id is the id of the track you want to download, you can find it by looking at the download link of individual tracks in the web interface. extension is the file extension you want, transcoded or otherwise.

    e.g
    http://192.168.1.6:9000/music/11046/download.mp3
    When you say the native rule "should" always win - do you mean that is how it is actually coded or is that how you think it should work?
    You want to see the signal path BEFORE it gets onto a CD/vinyl...it ain't what you'd call minimal...
    Touch(wired/W7)+Teddy Pardo PSU - Audiolense 3.3/2.0+INGUZ DRC - MF M1 DAC - Linn 5103 - full Aktiv 5.1 system (6x LK140's, ESPEK/TRIKAN/KATAN/SEIZMIK 10.5), Pekin Tuner, Townsend Supertweeters,VdH Toslink,Kimber 8TC Speaker & Chord Signature Plus Interconnect cables
    Stax4070+SRM7/II phones
    Kitchen Boom, Outdoors: SB Radio, Harmony One remote for everything.

  5. #25
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    Quote Originally Posted by Phil Leigh View Post
    When you say the native rule "should" always win - do you mean that is how it is actually coded or is that how you think it should work?
    That's how it should work, in addition to favoring lossless streaming for a lossless codec. That's how it's always been explained in these forums by the developers. When Flac-Flac and Flac-Mp3 are both enabled there are no issues, as long as the player plays Flac natively, that's what is streamed.

    It's a bug. The problem appears to be that when you toss it another rule, SBS all of a sudden requires the ability to seek to a start time offset.

  6. #26
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    Hmmmmm, I've had a quick scan through the code, and rightly or wrongly it looks like this is the way it's been coded, capabilities in order of preference for the squeezebox classic are

    wma ogg flc aif pcm mp3 (from slim/player/Squeezebox2.pm)

    I'm not too hot on Perl but it does look like despite mentioning "Checking to see if flc-flc-*-* is enabled" in the log, the server doesn't actually give priority to this, it looks at the above (per player) order of preference instead and checks this against the audio type rather than the other way around.

    If this is the case, what's not immediately obvious is why the flc-flc native rule isn't picked up when the ogg-flc rule fails as a consequence of me not providing a start time option. As JJZolx mentions, the server suddenly demands the start time option for the native rule too, so that now fails in a similar way...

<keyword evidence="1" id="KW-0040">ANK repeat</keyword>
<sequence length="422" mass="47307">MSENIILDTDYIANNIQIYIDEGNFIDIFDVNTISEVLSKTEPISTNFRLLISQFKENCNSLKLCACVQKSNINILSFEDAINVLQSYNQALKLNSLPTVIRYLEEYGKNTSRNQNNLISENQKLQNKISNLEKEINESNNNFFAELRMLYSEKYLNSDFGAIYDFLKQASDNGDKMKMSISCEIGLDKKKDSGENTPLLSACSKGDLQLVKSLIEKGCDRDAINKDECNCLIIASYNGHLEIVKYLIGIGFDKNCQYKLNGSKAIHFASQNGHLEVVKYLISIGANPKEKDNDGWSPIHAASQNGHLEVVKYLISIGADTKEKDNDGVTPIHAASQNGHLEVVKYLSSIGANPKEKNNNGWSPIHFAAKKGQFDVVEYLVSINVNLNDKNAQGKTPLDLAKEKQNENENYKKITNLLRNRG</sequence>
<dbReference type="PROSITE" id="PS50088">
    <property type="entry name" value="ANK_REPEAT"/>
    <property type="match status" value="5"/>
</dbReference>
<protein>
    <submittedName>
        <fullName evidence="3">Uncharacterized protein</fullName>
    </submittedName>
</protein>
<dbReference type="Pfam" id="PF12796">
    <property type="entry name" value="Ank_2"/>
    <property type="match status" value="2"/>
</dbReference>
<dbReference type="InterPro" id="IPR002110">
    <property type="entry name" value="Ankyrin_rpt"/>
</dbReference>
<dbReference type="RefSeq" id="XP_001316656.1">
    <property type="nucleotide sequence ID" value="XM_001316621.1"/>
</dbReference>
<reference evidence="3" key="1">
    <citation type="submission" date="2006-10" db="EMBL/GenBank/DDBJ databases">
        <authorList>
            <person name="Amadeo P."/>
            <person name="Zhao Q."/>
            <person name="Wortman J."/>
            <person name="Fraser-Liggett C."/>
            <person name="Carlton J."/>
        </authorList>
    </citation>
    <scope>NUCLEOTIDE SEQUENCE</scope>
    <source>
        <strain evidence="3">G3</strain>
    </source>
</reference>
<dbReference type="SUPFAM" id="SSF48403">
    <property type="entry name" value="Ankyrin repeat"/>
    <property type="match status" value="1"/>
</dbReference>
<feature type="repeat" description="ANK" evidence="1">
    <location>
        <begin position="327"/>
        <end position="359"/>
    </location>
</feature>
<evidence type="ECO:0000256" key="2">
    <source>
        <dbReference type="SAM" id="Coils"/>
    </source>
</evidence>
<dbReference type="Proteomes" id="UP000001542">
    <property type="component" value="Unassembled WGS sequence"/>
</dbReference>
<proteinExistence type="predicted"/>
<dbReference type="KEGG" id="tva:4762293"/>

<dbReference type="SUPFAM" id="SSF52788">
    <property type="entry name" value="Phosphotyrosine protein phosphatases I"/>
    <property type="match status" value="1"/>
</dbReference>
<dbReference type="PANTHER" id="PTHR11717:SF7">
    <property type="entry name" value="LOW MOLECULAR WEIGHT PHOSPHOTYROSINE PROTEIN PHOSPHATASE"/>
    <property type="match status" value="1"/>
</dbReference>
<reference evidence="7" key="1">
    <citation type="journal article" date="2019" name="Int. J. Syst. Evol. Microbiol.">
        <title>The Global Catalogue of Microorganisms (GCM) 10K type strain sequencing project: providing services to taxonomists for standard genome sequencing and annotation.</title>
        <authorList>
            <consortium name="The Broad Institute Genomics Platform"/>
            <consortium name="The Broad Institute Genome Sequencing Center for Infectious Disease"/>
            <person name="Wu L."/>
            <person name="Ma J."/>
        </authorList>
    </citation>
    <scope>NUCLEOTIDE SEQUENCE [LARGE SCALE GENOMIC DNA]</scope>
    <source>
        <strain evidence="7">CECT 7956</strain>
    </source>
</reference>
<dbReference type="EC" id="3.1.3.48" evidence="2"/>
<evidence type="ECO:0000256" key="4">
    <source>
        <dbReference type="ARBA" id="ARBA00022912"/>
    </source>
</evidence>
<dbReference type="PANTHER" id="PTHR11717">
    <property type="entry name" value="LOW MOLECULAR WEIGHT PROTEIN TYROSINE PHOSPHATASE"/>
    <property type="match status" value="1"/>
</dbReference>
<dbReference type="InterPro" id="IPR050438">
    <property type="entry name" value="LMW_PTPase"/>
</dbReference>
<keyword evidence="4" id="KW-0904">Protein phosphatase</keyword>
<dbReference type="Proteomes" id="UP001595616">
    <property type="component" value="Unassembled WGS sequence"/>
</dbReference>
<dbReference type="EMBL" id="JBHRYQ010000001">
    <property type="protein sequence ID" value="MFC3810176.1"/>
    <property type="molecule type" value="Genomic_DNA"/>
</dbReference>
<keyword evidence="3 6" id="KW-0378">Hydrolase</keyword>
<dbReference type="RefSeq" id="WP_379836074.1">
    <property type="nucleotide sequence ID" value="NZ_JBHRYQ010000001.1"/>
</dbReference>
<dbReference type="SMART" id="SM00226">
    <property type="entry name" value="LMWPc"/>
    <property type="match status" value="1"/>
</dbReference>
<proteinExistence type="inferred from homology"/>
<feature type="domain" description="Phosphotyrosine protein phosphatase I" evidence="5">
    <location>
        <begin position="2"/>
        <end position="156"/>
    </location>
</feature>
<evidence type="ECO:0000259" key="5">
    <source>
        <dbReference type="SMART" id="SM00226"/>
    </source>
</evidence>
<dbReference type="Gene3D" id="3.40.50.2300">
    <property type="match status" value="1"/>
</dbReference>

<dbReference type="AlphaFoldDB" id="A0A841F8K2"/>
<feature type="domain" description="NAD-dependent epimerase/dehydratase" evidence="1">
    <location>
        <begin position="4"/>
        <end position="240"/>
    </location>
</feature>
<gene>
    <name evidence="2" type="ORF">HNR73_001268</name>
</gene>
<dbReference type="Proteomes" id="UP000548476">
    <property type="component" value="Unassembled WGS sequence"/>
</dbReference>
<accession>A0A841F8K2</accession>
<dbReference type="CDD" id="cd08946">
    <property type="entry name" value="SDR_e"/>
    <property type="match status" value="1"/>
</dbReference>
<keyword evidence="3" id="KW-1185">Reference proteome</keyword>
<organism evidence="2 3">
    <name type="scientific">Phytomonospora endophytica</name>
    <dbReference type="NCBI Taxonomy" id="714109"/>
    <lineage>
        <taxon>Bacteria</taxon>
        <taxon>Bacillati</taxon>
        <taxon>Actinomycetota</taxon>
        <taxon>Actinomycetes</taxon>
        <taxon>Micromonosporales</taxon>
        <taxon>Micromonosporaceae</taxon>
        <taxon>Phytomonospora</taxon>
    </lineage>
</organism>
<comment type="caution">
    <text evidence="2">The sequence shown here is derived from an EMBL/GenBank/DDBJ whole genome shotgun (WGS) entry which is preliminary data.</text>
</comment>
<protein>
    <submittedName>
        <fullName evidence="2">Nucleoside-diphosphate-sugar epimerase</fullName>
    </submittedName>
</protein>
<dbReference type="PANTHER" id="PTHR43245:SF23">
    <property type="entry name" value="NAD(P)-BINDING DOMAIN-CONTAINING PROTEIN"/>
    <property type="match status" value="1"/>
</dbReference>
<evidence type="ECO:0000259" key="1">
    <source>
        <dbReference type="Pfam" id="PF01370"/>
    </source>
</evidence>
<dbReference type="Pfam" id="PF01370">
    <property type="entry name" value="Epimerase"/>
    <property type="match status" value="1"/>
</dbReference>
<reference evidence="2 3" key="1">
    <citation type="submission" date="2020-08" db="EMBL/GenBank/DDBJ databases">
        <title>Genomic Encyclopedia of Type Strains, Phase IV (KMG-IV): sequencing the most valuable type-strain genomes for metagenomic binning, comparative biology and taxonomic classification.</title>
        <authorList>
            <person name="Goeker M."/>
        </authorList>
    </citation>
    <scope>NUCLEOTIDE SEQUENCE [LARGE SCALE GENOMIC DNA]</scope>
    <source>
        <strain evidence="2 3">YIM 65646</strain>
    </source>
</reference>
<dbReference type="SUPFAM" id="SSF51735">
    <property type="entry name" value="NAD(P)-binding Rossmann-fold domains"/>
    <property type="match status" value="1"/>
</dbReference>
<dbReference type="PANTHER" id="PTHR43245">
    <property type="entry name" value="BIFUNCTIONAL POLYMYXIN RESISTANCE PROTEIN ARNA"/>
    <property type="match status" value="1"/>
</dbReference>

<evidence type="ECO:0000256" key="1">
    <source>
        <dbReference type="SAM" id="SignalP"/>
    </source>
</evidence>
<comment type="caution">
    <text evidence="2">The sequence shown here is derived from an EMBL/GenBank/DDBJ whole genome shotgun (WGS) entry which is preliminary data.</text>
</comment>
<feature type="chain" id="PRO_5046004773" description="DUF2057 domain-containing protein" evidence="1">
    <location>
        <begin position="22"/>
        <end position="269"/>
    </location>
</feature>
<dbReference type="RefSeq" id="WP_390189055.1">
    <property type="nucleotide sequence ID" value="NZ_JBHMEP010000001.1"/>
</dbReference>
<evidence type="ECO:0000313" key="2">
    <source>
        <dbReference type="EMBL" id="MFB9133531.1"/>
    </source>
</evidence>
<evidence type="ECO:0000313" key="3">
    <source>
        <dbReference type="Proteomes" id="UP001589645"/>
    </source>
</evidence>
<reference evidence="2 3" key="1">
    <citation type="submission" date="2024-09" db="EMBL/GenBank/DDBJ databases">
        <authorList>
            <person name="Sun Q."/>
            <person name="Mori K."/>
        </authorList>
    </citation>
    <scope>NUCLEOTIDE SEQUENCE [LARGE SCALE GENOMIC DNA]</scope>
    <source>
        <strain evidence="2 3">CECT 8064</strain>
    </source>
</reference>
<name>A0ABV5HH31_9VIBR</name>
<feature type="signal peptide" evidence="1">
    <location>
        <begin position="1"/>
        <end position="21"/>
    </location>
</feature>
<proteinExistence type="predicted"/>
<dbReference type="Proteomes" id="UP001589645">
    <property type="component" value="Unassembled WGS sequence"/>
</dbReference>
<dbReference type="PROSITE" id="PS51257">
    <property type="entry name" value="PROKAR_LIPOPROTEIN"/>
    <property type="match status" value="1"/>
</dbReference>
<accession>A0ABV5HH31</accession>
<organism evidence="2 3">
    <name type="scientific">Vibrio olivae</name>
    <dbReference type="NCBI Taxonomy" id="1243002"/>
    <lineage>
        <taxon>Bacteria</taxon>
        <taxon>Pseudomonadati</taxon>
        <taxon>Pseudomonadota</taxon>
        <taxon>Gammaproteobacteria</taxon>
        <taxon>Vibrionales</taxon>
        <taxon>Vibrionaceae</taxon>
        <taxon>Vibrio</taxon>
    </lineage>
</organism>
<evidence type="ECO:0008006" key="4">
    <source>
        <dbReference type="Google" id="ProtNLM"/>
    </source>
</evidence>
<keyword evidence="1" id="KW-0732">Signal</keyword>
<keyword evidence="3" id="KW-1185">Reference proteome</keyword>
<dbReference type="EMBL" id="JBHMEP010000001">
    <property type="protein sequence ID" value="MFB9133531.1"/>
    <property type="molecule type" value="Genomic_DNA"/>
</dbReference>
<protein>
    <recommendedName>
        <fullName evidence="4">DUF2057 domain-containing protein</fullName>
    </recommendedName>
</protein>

7. #27
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    You are all thinking about this logically, rather than how it actually works.

    Each player type defines a set of formats that it supports. For the majority this is:
    Code:
    wma ogg flc aif pcm mp3
    The point is that this is a priority order. There is a built-in assumption that convert.conf will not contain a trancoding rule that might transcode a lower-priority format to a higher-priority one.

  8. #28
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    Quote Originally Posted by awy View Post
    You are all thinking about this logically, rather than how it actually works.

    Each player type defines a set of formats that it supports. For the majority this is:
    Code:
    wma ogg flc aif pcm mp3
    The point is that this is a priority order. There is a built-in assumption that convert.conf will not contain a trancoding rule that might transcode a lower-priority format to a higher-priority one.
    Why would wma and ogg have a higher priority than Flac?

  9. #29
    Senior Member wt0's Avatar
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    Quote Originally Posted by JJZolx View Post
    Why would wma and ogg have a higher priority than Flac?
    My guess is that since there are no default rules for converting anything to wma or ogg, these two formats are set to higher priority so that if you need to use a player on a lower bandwidth connection then you'll just have to add a flc->wma or flc->ogg rule for that player to make it work without having to disable the flc->flc rule.